Every Spring Training, prospects get a chance to show what they can do as they prepare for the season ahead. Some are competing for jobs in big league camp, others are prepping for the season as they vie for spots at Minor League affiliates up and down a team's system. MLBPipeline.com will be visiting all 30 camps this spring. Today, we check in on the San Diego Padres.
PEORIA, Ariz. -- The Padres' farm system has taken on a dramatically different look since the club hired A.J. Preller as general manager last August. In a series of trades to acquire the likes of Matt Kemp, Wil Myers, Derek Norris and Justin Upton, Preller gave up 10 players on the organization's Top 20 Prospects list from a year ago at this time.
Nevertheless, San Diego still has talent down on the farm. Preller upgraded his big league club without giving up the Padres' two best prospects, outfielder Hunter Renfroe and catcher Austin Hedges, or nearly ready right-hander Matt Wisler. San Diego is expected to surrender shortstop Trea Turner, its 2014 first-round pick, as the player to be named in the Myers trade once he becomes eligible to switch organizations in June.
Padres director of player development Sam Geaney, who joined the organization in October after coordinating international scouting for the Athletics, said several lower-level prospects have caught his eye.
"One of the things we're most excited about is our younger group of outfielders: Michael Gettys, Nick Torres, Yale Rosen, Jordan Paroubeck and Edwin Moreno," Geaney said. "We also like our young group of arms. Dinelson Lamet, Jose Castillo and Jean Garcia have looked good this spring."
Hedges is the best defensive catching prospect in baseball, but there are questions about his bat after he finished with the lowest on-base percentage (.268) and third-lowest slugging percentage (.321) in the Double-A Texas League last year. While he went just 2-for-13 in big league camp this spring, the Padres are pleased with the offensive adjustments he has made.
"It was a great offseason for Hedges," Geaney said. "He's in tremendous shape and he came down to San Diego multiple times a week to work with [Major League hitting coach] Mark Kotsay and [catching coordinator] Ryley Westman. He likes where his swing's at. He's more into his legs, has more rhythm, and the ball is really coming off his bat."
Fernando Perez's 2014 season was the opposite of Hedges'. Healthy after dealing with thumb and wrist injuries in his first two pro seasons, Perez batted .284/.322/.454 with 18 homers and a Class A Midwest League-best 95 RBIs. His defensive future is more uncertain, as he made 16 errors in 35 games at third base and has below-average speed that may not fit at second base.
"The focus is to try to have him play second base on an everyday basis, and he has the makeup to do it," Geaney said. "He has a very strong vision of the player he wants to be. He'll have to work on turning the double play, but after bouncing between second base and third base and first base last year, he looks good. There's bounce, there's energy and he's out here doing extra work."
Paroubeck was the best athlete in San Diego's 2013 Draft class, but a high school shoulder injury has limited him to 34 pro games so far. Fully healthy again, he's a switch-hitter with solid tools across the board. Paroubeck has benefited from hitting lessons from family friend Barry Bonds, who played high school baseball with his father.
"He's in a good place physically," Geaney said. "There's physicality and bat speed, and he's a switch-hitter. He just needs to get at-bats and stay healthy. He does a good job of managing two swings."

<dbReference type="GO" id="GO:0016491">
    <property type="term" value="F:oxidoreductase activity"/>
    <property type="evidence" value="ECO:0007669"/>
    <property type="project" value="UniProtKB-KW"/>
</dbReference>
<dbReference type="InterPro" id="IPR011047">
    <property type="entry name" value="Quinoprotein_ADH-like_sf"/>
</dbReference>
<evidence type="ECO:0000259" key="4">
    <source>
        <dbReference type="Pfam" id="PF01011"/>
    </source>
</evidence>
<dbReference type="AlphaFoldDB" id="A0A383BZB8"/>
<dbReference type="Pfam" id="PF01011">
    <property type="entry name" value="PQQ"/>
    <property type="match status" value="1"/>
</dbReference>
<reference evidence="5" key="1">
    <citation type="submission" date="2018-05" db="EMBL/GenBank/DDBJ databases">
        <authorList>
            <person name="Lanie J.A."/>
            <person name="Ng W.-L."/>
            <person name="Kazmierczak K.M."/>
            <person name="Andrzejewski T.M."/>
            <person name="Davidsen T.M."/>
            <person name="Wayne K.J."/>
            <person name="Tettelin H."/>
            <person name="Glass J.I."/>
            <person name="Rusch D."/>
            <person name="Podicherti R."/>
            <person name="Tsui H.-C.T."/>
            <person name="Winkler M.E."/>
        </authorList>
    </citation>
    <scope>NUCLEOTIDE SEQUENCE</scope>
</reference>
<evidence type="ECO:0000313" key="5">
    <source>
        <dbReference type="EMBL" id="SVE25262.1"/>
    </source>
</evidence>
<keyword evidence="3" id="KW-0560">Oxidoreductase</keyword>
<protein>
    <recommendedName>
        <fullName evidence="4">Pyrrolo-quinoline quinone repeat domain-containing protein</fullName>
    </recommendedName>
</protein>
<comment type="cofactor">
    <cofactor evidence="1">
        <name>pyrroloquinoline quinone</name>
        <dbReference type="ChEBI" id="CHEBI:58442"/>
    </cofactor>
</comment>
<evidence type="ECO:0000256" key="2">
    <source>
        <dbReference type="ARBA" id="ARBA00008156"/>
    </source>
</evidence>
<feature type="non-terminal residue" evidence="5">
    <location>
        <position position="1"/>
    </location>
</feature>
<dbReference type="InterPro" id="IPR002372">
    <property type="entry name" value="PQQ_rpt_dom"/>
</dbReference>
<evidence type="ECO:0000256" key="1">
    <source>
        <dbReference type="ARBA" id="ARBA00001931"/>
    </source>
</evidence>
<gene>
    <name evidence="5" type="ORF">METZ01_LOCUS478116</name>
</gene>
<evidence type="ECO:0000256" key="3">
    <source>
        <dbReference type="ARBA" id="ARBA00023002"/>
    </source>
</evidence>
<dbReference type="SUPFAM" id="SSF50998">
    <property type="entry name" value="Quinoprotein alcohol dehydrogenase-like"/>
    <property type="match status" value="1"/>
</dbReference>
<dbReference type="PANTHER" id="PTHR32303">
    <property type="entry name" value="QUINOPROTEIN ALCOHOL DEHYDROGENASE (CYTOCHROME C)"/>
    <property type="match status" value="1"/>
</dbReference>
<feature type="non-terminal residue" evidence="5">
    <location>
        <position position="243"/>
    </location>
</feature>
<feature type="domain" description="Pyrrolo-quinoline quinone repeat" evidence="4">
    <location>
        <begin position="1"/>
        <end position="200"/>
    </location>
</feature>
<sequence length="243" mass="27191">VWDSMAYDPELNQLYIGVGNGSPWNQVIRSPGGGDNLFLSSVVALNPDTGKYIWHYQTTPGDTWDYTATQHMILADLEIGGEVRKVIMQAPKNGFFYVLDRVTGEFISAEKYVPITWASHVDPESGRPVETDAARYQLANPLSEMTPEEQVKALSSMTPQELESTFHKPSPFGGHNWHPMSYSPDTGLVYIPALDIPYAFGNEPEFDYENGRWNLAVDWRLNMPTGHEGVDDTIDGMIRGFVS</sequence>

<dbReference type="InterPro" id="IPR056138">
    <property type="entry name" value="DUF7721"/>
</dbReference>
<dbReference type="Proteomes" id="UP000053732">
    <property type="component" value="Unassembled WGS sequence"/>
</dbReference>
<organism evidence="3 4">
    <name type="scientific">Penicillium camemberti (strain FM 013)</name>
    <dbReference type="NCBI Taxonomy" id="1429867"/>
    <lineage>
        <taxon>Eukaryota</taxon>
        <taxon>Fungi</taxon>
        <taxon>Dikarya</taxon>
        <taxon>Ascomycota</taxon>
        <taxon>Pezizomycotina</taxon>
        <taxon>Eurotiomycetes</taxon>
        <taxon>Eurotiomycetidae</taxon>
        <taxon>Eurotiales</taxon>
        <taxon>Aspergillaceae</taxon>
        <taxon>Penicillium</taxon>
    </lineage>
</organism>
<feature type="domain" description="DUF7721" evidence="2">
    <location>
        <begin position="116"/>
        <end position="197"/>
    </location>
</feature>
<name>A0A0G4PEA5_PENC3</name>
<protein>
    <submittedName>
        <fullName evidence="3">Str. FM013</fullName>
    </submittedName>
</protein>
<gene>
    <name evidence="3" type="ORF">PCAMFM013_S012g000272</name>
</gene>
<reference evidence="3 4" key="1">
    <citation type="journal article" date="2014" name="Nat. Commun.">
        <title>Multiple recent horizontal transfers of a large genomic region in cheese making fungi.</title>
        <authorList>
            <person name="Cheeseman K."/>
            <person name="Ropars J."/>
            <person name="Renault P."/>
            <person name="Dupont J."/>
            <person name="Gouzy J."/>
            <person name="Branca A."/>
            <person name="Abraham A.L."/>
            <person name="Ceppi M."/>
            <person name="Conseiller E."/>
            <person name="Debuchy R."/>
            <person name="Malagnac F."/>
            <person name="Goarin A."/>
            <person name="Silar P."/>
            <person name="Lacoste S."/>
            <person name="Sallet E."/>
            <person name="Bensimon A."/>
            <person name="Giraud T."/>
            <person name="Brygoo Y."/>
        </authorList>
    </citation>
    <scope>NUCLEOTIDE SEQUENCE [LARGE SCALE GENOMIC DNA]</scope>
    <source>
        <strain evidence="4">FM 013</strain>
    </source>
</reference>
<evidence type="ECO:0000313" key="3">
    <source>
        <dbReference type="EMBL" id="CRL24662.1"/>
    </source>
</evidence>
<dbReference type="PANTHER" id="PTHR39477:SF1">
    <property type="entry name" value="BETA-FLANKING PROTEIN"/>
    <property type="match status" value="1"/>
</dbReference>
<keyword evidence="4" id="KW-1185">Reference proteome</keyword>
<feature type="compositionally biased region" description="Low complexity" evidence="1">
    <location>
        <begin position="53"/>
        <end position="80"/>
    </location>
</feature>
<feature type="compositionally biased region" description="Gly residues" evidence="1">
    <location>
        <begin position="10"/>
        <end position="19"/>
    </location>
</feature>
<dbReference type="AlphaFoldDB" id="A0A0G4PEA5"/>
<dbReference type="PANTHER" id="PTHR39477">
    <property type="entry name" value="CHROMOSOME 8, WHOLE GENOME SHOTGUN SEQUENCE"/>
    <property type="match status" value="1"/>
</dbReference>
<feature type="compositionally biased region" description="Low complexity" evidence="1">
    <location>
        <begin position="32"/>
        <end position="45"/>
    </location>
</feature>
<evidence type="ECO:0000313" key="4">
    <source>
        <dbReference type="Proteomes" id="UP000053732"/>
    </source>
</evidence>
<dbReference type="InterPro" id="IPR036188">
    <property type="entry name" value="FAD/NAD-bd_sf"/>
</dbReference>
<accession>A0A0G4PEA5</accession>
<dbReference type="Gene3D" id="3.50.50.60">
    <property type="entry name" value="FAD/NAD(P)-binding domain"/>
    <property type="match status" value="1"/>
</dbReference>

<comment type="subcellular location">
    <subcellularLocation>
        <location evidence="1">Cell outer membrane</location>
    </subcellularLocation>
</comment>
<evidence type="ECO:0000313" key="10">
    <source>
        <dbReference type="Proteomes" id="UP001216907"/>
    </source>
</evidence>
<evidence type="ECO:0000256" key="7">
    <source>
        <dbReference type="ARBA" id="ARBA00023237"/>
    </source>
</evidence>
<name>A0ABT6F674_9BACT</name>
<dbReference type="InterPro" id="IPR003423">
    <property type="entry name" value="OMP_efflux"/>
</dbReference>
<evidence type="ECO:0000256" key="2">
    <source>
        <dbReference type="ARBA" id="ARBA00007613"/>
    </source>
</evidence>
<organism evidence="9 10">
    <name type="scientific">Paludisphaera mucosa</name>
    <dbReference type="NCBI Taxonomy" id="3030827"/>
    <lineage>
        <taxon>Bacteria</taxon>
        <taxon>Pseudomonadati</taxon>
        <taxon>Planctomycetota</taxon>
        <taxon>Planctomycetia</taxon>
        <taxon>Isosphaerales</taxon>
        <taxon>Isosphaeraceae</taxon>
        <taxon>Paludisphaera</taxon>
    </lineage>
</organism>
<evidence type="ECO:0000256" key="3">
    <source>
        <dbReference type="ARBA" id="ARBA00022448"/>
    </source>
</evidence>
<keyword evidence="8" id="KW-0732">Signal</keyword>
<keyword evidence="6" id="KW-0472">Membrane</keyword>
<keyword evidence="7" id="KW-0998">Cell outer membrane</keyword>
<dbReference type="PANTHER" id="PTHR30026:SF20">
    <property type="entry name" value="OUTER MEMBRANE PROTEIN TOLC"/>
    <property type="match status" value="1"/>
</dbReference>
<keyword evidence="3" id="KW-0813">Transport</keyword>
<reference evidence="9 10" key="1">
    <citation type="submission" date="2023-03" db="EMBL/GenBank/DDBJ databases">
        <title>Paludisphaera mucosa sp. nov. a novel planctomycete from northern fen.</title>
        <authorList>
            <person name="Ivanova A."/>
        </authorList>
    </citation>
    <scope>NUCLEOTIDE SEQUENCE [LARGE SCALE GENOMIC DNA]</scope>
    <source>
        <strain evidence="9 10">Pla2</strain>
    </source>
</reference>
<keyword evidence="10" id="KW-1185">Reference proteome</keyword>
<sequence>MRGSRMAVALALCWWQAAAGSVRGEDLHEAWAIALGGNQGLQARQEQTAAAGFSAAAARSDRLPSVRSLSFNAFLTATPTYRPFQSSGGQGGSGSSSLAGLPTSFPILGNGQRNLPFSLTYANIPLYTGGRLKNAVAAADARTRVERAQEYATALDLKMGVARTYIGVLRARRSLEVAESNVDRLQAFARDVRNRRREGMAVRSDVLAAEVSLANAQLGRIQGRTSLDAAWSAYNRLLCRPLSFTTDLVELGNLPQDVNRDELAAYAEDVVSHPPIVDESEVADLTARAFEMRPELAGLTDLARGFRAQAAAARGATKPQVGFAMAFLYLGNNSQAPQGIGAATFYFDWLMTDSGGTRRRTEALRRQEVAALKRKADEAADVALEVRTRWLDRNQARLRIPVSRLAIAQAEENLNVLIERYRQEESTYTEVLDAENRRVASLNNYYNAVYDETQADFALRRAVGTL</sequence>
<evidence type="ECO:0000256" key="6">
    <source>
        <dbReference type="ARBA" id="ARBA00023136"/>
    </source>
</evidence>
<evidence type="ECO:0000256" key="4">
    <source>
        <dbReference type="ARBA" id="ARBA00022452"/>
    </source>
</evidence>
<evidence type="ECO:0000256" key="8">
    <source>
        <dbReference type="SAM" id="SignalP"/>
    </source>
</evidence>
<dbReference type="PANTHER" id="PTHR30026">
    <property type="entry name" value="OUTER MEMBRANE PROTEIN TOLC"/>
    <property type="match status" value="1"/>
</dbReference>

The last player signed from the Padres' 2013-14 international crop, Lamet agreed to a $100,000 bonus last June. At nearly 22, he signed much later than most Dominicans, and his pro experience consists of just four innings in the Rookie-level Dominican Summer League. Lamet may not have a long résumé, but the 6-foot-4, 187-pound right-hander has been a revelation this spring.
"He's flirting with the mid-90s and has a good breaking ball," Geaney said. "He's super athletic and it comes out good. And he's around the plate, too."
Three questions with Gettys
The consensus among scouts was that Gettys had the best all-around tools in the 2014 Draft, but concerns about his ability to make hard contact against quality pitching dropped him to the second round. Signed for $1.3 million, he hit .310/.353/.437 in the Rookie-level Arizona League, but he also struck out 66 times in 52 games.
MLBPipeline.com: What is it like hearing scouts rave about your tools but question your bat?
Gettys: It kind of got to me in high school. Now that I'm out here, it doesn't faze me at all. In high school, I felt the pressure more and it bothered me a little bit. Now I know I can hit, it doesn't bother me. Anyone who says I can't is wrong. I think I can be a great hitter. Maybe I got down on myself in high school, but not now.
MLBPipeline.com: What helped you gain more confidence at the plate?
Gettys: I became a lot better hitter when I just relaxed and let the game come to me. I stayed through the ball more. When I started getting in a routine in the Arizona League, I felt sometimes it was easier than in high school. I slowed down the game a little bit. I think I play better against better competition.
MLBPipeline.com: What are you trying to work on to get ready for your first full pro season?
Gettys: I'm working on becoming a better hitter and a true center fielder so I can stay there. Just getting in a routine and doing the same thing every day. You have to make adjustments. I'm trying to take a more consistent approach -- more consistent with my work, more consistent with my routine, more consistent with my at-bats.
Jim Callis is a reporter for MLB.com and writes a blog, Callis' Corner. Follow @jimcallisMLB on Twitter. This story was not subject to the approval of Major League Baseball or its clubs.